This causes colder than usual water to rise up near the west coast of South America. As a result, the Central and Eastern Pacific Ocean is a few degrees colder than usual.
In the same manner as El Niño, the change in temperature also has a significant effect on global weather and climate.
La Niña can be seen as the counterpart or opposite of the El Niño phenomenon. The weather created is just very different from that of the El Niño effect, which is a result of the much colder water temperature. (More on this shortly.)
Now that we have a clear and brief idea of what La Niña is, it is important to look at how precisely it is formed and which factors are involved.
What Causes La Niña?
During average years, warm water accumulates near the Southeast Asian coast, while colder water is brought to the surface in the Central and Eastern Pacific Ocean through a process called upwelling.
(Upwelling is the process through which colder water is brought to the surface as a result of surface winds and ocean currents.)
During La Niña years, though, abnormally strong trade winds have a significant impact on the westerly movement of warm ocean water. The stronger winds force large portions of warm water to shift and end up near the Southeast Asian coast.
As warm water is removed off the west coast of South America, more cold water is forced to the surface. As a result, the temperature of the Central and Eastern Pacific Ocean waters is substantially lower than usual.
La Niña usually occurs every three to five years, although it can be very inconsistent and last for extended periods.
A period of La Niña can be officially declared if a temperature drop of 3 to 5° Celsius (5.4 to 9° Fahrenheit) below the norm is observed for a period of at least five months in the Central and Eastern Pacific Ocean.
As I previously mentioned, ocean temperatures are one of the main drivers of weather, which means the La Niña phenomenon also leads to drastic weather changes on a global scale, just the El Niño effect.
The Effects Of La Niña On The Weather
There is a reason why La Niña is called the counterpart of El Niño. The weather conditions created by the phenomenon are almost the direct opposite of those created by El Niño.
Due to the much colder water near the South American coast, the lack of moisture in the air is restricting cloud formation in the area, which leads to dry weather conditions in western South America and southern parts of the United States during La Niña years.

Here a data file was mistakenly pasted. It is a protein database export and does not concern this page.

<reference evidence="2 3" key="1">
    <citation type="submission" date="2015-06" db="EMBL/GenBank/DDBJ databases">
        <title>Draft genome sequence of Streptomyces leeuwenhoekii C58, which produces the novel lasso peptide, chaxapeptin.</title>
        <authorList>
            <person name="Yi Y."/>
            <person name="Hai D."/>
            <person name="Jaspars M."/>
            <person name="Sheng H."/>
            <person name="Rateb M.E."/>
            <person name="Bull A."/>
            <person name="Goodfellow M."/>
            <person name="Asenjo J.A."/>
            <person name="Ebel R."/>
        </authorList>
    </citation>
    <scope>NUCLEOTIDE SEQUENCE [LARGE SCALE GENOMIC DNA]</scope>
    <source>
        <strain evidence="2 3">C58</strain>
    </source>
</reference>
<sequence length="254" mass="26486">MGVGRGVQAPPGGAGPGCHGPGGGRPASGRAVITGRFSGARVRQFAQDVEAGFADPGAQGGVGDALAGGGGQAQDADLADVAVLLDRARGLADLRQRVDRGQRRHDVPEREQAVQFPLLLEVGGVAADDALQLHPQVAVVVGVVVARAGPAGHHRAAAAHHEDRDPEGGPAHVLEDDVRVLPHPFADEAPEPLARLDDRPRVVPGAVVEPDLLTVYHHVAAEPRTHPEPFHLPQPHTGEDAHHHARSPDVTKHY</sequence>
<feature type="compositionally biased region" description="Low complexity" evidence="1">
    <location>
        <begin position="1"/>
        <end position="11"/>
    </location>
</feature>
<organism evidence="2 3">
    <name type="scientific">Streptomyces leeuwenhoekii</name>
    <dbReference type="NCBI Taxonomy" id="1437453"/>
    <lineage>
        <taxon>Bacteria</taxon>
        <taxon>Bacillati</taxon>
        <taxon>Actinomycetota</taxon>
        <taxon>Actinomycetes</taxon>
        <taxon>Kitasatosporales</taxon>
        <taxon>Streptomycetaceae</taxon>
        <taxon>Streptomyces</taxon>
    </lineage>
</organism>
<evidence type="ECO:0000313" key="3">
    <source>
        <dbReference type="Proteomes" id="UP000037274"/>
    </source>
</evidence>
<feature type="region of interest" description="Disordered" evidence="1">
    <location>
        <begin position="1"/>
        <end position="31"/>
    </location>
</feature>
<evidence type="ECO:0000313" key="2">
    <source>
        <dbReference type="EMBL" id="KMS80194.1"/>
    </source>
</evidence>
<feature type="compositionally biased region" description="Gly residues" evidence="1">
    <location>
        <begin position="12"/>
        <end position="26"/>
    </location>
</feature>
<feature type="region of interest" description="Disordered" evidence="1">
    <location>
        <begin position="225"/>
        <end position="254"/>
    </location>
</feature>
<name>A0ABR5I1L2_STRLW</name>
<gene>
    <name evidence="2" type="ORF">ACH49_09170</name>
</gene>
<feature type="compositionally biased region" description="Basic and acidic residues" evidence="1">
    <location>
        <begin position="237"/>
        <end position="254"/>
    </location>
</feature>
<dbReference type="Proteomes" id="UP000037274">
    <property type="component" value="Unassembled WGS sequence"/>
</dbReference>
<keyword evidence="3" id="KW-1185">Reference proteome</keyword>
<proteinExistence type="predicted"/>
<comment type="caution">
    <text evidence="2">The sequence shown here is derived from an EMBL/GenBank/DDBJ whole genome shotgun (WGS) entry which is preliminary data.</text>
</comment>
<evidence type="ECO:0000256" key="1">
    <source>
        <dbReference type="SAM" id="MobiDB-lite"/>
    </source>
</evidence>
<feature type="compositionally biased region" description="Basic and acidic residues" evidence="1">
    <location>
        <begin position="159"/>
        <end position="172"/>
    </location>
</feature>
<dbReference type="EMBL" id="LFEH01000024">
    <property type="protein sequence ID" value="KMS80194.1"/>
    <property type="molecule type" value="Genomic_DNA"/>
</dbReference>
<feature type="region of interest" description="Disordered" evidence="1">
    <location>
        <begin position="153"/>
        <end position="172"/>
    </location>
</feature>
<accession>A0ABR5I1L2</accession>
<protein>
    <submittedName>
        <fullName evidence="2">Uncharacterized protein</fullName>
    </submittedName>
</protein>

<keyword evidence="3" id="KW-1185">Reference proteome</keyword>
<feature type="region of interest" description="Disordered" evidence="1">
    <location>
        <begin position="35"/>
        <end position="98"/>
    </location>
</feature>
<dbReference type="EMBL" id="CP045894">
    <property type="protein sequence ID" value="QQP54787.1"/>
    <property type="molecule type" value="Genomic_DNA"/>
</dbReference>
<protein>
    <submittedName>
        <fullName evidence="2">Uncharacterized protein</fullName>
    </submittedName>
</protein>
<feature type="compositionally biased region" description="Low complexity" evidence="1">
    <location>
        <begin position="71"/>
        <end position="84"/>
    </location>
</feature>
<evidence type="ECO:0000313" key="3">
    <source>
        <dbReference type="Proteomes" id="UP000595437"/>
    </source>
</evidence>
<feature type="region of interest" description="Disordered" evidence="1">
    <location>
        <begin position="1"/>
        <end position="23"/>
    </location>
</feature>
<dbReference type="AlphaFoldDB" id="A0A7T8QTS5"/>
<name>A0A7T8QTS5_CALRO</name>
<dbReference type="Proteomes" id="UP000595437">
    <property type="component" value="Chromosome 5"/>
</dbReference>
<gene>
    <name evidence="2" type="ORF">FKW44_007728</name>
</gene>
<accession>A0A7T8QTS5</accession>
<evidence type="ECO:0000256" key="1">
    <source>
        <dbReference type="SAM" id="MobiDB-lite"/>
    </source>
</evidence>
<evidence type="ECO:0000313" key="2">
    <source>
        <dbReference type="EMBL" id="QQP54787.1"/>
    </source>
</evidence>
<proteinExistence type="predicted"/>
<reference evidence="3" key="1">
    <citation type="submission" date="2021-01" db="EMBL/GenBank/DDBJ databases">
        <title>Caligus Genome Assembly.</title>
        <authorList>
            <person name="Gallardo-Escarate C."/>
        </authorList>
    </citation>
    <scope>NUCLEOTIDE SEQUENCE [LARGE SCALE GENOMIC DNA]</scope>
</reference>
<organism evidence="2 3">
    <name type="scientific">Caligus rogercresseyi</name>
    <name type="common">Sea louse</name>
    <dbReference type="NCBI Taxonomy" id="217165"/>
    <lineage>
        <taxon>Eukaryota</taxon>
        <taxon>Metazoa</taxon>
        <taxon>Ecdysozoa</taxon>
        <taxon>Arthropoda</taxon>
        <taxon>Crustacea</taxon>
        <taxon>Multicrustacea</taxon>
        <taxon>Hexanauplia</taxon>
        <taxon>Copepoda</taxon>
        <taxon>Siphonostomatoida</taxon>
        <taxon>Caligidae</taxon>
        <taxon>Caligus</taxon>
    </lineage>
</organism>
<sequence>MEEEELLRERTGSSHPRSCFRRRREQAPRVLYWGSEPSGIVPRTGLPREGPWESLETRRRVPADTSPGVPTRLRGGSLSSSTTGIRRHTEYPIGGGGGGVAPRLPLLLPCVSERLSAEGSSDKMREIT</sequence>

On the western side of the Pacific Ocean, the warm water is resulting in a larger volume of moist air, which leads to more rainfall than usual in Southeast Asia (especially Indonesia, Philippines, and Malaysia). Rainfall normally associated with the monsoon season in India and Bangladesh is also higher than usual.
The impact of La Niña is felt on a global scale as well. Australia is one of the countries that can experience periods of high rainfall during the duration of the phenomenon. La Niña has even been associated with flooding in this area.
Other areas that experience higher levels of rainfall during this period include Southern Africa and the Northwestern United States.
Even increased cyclonic activity in the Asian region has also been linked to La Niña.
What Is The Difference Between El Niño and La Niña And Their Impact On The Weather?
By defining what precisely El Niño and La Niña are, how they are formed, and the impact each one has on local and global weather and climate, this question has already been mostly answered.
However, it will be useful to list some of the key differences Between The Two Phenomena:
- El Niño is a Spanish term meaning "little boy," while La Niña is also a Spanish term meaning "little girl."
- El Niño is associated with warmer water in the Pacific Ocean along the equator, while La Niña is associated with colder than usual water temperatures in the Central and Eastern Pacific Ocean.
- El Niño is characterized by high-pressure systems over the Western Pacific, while La Niña is characterized by low-pressure systems over the Eastern Pacific.
- Trade winds die down or change direction during El Niño cycles, while it strengthens during La Niña cycles.
- In the Pacific Ocean, warm water suppresses the upwelling of deeper waters during El Niño cycles, while cold water stimulates the upwelling of deeper waters during La Niña cycles.
- Heavy rains over the west coast of South America are associated with El Niño cycles, while dry conditions are experienced over the region during La Niña cycles.
- Areas in Southern Africa and Australia experience very dry conditions during an El Niño cycle, while more humid conditions are experienced during a La Niña cycle.
These are just a handful of differences between El Niño and La Niña phenomena, but summarize the key differences between the two.
Throughout this article, I brought up the subject of global warming on quite a few occasions. If you want to find out more about what it is and how it is formed, you read more about it in this article.
You now have a very good idea of what El Niño and La Niña are, but more importantly, the effect they have on weather and short-term climate patterns, both locally and globally.
We haven't even touched the surface of how many variables are really involved in both processes, the effect global warming has on everything, and the real impact of both processes throughout every part of the planet.
For the purpose of this article, though, you should have a thorough and concise insight into the workings and impact of both processes.
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Until next time, keep your eye on the weather!